More than 100 people from the Belleville, Ill., Diocese marched on March 13, 2012, as part of a nationwide protest of the federal mandate that requires private health care plans to provide coverage of contraceptive and other items that go against the Catholic religion.(Photo: Derik Holtmann, AP)
NASHVILLE, Tenn. -- The Catholic Diocese of Nashville won't give up
its legal battle with the Obama administration over the contraceptive
mandate for employers.
The diocese and seven other local Catholic
groups sued over the mandate in September. They say the mandate violates
their religious freedom because the church teaches that contraception
A U.S. district court judge dismissed the lawsuit in
November. The groups recently appealed, based on favorable court rulings
in other states.
"We don't object to the availability of birth
control," said Rick Musacchio, spokesman for the diocese. "We do object
to having to pay for it."
The Nashville lawsuit is one of 43
nationwide that include more than 100 plaintiffs, according to the
Washington, D.C.-based Becket Fund for Religious Liberty.
have ruled in favor of 10 of the 13 for-profit companies that sued,
seeking preliminary injunctions or temporary restraining orders against
Non-profits haven't fared as well. The Catholic
dioceses in Nashville and Pittsburgh along with several religious
colleges, including Notre Dame, have lost in district court.
is, in part, because the courts have ruled that the lawsuits are
premature. Most religious nonprofits don't have to provide contraception
until 2014, thanks to a one-year safe harbor provision in the mandate.
The courts have ruled that the mandate has not harmed them yet.
The safe harbor doesn't apply to for-profit companies, which gives their lawsuits more urgency.
the Nashville case, the Diocese of Nashville, Father Ryan High School,
Pope John Paul II High School, Catholic Charities and Aquinas College
qualified for the safe harbor.
But three other Catholic
nonprofits, Mary Queen of Angels, Villa Maria Manor and St. Mary Villa
did not, said Musacchio. They had to buy insurance plans for 2013 that
included contraception, according to court documents.
a mistake on the part of their insurance company, ruled U.S. District
Court Judge Todd Campbell. The policies have been modified to remove
At issue, in the lawsuits, is who qualified for a permanent exemption from the mandate and who did not.
According to rules proposed by the Obama administration in 2012,
most churches would be exempt because they employ people that share
their beliefs and serve people who share their beliefs.
Other nonprofits, like Catholic Charities, would not be exempt.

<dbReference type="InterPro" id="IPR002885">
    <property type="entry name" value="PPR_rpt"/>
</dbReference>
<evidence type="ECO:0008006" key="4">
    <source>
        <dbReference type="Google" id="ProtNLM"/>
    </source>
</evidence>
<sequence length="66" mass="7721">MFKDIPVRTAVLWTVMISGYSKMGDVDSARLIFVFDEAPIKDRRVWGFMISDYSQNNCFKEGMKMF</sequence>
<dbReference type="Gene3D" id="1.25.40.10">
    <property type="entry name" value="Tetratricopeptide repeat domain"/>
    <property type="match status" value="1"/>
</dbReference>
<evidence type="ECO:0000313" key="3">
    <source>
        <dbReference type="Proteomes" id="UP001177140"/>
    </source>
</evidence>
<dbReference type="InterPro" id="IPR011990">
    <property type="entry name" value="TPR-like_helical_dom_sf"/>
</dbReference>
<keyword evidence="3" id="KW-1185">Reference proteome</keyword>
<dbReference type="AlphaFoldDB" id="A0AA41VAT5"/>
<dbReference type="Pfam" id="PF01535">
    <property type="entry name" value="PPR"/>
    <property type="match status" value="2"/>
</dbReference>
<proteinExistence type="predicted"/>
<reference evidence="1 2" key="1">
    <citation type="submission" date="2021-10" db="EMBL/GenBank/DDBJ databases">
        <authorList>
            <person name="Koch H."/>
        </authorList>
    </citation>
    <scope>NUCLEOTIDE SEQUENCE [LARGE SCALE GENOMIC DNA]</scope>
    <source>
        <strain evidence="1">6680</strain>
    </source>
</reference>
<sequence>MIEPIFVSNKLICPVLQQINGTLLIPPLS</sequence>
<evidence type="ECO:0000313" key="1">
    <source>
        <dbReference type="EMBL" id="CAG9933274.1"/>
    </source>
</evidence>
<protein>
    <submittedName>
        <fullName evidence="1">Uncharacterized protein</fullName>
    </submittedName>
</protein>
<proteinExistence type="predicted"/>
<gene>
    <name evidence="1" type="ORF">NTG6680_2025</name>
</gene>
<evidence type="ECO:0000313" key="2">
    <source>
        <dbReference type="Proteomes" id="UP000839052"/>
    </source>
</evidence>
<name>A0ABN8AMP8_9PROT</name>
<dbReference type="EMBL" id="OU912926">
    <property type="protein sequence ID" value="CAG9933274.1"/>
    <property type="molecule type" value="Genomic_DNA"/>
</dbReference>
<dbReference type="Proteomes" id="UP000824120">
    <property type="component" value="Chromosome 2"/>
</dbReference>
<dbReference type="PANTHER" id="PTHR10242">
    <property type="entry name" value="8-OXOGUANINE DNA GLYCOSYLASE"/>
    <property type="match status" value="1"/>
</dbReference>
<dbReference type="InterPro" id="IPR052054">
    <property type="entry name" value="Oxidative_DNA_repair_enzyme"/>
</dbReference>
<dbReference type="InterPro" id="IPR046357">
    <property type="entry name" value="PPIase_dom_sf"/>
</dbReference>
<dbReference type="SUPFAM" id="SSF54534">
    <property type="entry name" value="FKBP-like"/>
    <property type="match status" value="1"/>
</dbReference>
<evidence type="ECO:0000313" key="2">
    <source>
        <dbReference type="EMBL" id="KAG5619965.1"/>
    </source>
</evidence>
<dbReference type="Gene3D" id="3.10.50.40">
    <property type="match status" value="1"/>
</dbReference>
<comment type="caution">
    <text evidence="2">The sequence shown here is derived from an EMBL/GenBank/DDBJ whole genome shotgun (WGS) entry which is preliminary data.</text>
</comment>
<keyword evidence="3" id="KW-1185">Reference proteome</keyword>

That's a problem, said Musacchio, because those groups are motivated by faith.
"We provide services because we are Catholic, not because our
recipients are Catholic. Under that description, Christ himself would
not qualify," he said.
Under current law, the safe harbor
would expire at the end of the year, said Emily Hardman, communications
director for the Becket Fund. Groups that don't comply with the law for
religious reasons face fines.
The government has said it plans to issue new rules for faith-based groups this year.
Hardman said that the aim of the suits is to make sure those rules provide adequate protection for religious beliefs.
"What we are asking for is to have the conscience of every American protected," she said.
Supporters of the mandate say that it is constitutional. They say
employees should decide whether to use contraception or other health
services, not their employers.
Faith-based groups still have
to follow the law, said Hedy Weinberg, executive director of the
American Civil Liberties Union in Tennessee
affiliated employers have to treat their employees fairly," Weinberg
said. "It is not about religious liberty. It is about ensuring that
women employees are treated fairly and that women have access to a full
range of health care services."
Weinberg said that the
federal Equal Employment Opportunity Commission has ruled that if an
employer-provided health plan covers prescriptions, it has to include
According to the EEOC, refusing to provide birth control is sex discrimination, said Weinberg.
"Real religious freedom gives everyone the right to make their own decision," she said.
Musacchio said that employees are free to choose to use
contraception and can pay for it on their own. If they can't afford
birth control, they would likely qualify for free contraception.
The diocese is hopeful its appeal will succeed. That's in part
because a district court in New York has ruled that the diocese there
does face possible harm from the mandate even if it has not been
enforced yet. And an appeals court in Washington, D.C., has ordered the
federal government to issue new rules for religious groups as soon as